This accounts for Tartabull and Kennedy, too; but what about Van Slyke, the son of a former high school principal? He devoured David Halberstam's breathtaking book about the Yankees-Red Sox pennant race, Summer of '49, in the midst of his own team's pennant race in the summer of '90. Van Slyke grew up in New Hartford, N.Y., but it is Cooperstown, 30 miles away, that he calls "a very special part of my life."
"I think it's important to know where the game has come from," he says, "where it's been and how it got where it is." Just then Van Slyke produces from his locker a crisp white T-shirt draped neatly on a hanger. He turns the hanger around to reveal the tableau on the front of the T. It is an illustration of a bang-bang play at second base, circa 1910. The shirt's lettering, from the same era, reads BASEBALL FOREVER.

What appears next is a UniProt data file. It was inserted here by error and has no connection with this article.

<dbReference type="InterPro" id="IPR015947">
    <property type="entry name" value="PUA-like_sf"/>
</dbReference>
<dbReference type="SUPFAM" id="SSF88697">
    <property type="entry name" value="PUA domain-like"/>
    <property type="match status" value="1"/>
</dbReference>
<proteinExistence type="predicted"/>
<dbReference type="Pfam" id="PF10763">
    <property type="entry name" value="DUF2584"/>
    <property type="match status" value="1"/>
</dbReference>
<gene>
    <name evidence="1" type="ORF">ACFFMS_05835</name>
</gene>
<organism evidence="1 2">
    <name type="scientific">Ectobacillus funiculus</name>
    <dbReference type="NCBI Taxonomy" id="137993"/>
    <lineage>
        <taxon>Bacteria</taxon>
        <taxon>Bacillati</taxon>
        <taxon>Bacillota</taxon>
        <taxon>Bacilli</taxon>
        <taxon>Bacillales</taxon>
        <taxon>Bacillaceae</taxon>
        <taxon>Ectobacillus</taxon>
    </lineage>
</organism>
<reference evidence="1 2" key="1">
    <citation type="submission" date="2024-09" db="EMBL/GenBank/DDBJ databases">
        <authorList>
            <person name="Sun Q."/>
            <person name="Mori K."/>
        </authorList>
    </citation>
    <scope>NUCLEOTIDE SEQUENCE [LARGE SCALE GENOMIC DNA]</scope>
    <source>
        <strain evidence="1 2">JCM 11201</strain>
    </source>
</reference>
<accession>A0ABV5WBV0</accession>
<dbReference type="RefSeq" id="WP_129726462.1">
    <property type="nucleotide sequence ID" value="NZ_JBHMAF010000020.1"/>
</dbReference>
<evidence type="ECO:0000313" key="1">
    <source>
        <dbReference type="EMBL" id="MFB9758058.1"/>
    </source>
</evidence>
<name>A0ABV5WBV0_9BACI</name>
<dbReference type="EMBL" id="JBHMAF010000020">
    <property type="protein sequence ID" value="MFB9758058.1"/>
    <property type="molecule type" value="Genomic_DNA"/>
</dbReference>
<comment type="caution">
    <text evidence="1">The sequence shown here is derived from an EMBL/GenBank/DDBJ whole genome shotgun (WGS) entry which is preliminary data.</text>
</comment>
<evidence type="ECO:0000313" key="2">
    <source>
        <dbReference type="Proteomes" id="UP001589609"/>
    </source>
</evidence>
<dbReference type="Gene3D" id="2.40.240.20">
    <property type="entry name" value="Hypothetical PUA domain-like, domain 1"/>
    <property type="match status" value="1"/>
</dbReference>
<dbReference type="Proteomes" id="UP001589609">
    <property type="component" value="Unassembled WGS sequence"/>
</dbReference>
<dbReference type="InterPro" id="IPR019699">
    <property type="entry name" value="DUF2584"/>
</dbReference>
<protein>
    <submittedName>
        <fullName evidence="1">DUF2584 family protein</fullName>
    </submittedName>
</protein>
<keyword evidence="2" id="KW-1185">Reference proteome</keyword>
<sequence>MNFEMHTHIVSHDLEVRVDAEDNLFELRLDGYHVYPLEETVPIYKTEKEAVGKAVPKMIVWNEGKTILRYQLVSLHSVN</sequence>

"I love to read and hear about the old-time players," says Leyland in the manager's office across the clubhouse, "but guys today couldn't give a damn about who Babe Ruth was."